2019 JRMPC Winners – Joy

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Click the cover to purchase your copy of the 2019 Sunbeams Anthology.

2019 Cover art winner

1st Place – $100 – Dana K. Leahy – Urbandale, Iowa

Dana K. Leahy

Although Dana has worked almost exclusively in the creation of stained glass mosaics and word art for the past 15 years, she enjoys an occasional return to her first loves of water color and oil painting. Raised in rural Iowa along the shores of the Mississippi River, she has a deep affinity for the natural world and a fondness for any and all art forms that celebrate and revere it.

Dana’s artwork can be viewed at: sites.google.com/site/danaleahyproject66

 

 


2019 Poetry Winners

1st Place – $300 – Virginia Watts – Wayne, Pennsylvania

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Virginia Watts

Virginia Watts is the author of poetry and stories found in The Florida Review, The Moon City Review, Palooka Magazine, Burningwood Literary Journal, The Helix, Ginosko Literary Journal and others. Nominee for Best of the Net 2019 in nonfiction and the recipient of a Pushcart nomination, Virginia resides near Philadelphia, Pennsylvania.

 

 

 

 


Why I chose “Choose a Memory to Keep”…

Poetry for me has always been about eliciting emotion more than logic. This poem made me instantly feel. While it reminds me subtly of Dylan Thomas’s villanelle “Do not go gentle into that good night,” it is more hopeful, filled not with rage against the dying light, but joy. Watts’ line “There will always be enough time” is not literally accurate as moments and people cease, but she successfully tacks a memory on the wall of her life, elongating time. I can see myself, family, friends and neighbors inhabiting this poem. When a writer can transcend beyond their own experience to the life of another, then they have truly done something great. Thank you Virginia.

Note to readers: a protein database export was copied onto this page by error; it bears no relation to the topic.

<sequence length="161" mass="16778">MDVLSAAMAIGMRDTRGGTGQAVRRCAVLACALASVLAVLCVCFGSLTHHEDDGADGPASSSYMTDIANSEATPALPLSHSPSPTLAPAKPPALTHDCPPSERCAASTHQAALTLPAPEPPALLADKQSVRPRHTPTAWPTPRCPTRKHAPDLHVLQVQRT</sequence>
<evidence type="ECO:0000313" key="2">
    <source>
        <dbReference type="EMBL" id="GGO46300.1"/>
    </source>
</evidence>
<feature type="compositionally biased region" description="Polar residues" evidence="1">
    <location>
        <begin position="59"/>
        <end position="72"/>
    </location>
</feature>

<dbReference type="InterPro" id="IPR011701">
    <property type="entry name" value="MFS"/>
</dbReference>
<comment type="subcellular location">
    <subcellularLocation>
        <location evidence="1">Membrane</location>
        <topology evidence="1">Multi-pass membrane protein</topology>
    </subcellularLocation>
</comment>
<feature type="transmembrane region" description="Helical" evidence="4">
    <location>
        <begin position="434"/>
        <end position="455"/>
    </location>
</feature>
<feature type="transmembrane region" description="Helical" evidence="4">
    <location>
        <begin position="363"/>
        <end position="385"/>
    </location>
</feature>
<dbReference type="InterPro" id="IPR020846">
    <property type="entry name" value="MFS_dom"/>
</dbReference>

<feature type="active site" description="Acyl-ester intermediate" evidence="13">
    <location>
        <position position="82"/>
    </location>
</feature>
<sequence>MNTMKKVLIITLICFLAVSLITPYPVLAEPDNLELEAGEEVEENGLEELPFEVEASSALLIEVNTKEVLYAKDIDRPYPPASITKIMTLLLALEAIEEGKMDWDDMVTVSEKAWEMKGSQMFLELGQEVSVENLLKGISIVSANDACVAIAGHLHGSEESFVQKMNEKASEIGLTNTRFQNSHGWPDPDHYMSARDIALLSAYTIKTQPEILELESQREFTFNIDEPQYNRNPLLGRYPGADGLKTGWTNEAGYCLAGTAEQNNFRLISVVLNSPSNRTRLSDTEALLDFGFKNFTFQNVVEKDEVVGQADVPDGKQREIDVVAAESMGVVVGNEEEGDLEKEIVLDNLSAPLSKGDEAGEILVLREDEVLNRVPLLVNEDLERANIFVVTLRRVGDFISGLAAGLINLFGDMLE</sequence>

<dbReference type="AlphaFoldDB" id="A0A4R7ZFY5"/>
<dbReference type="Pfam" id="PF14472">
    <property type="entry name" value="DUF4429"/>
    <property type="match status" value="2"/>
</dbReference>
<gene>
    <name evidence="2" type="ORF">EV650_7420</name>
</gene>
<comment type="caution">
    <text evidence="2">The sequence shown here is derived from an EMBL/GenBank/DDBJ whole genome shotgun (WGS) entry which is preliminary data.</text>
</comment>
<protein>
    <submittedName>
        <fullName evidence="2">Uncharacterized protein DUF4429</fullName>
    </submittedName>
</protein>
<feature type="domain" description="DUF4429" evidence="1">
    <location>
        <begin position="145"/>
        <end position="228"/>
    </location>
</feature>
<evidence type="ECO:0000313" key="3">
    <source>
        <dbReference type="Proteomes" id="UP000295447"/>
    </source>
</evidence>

-Brett Ramseyer


Choose a Memory to Keep

by Virginia Watts

Summer nightfall, but not yet

Light searing off its last energy

a blaze of orange ember igniting

the high up things, sun sudden

on a plane wing casting igneous

gold over glass panes

attic windows next door

tree tops greener

than they really are

 

Summer nightfall, but not yet

Dogs bark, howl, doors bang

neighbors calling for barefoot kids

chlorine-haired, shoulders sunburned

playing hide and seek on cooling grass

tongues blue, red, Fla-Vor-Ice sleeves

emptied, abandoned on porch steps

teeming with happy, black ants

 

Summer nightfall, but not yet

Cricket engines humming through mesh

screens, outside shapes, rooflines, chimneys

lightning rods, swing sets, charcoal grills

standing on stilt legs peering over ditches

Even as stars break through, tremble

It doesn’t feel like the end

There will always be enough time

to be a part of this summer nightfall

There will always be enough light left

in a backdrop sky to find this place

And I will always know

exactly where I am

 


 

2nd Place – $150 – Jean Prokott – Rochester, Minnesota

 

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Jean Prokott

Jean Prokott has appeared in Quarterly West, Midwest Gothic, and RHINO, is a recipient of the AWP Intro Journals Award, and a finalist for RHINO’s Founders’ Prize. Her poetry collection received third place in the Cathlamet Prize for Poetry with Ravenna Press and was a finalist for the New Issues Poetry Prize. She is a graduate of MSU Mankato’s MFA program, holds a Master of Science in Education, and currently teaches high school in Rochester, Minnesota.

 

 

 


Why I chose “The Second-Largest Ear of Corn in the World”…

I found this poem to be hilarious, yet tinged with the melancholy of a mid-Western town facing economic decline. “my God, you’re lucky!” to have a water tower shaped like a giant ear of corn outside the kitchen window made me laugh aloud at the absurdity of it all, but phrases about leaving this world behind, one star reviews and starting wage all gave the light-hearted surface of the poem a real world depth I admire.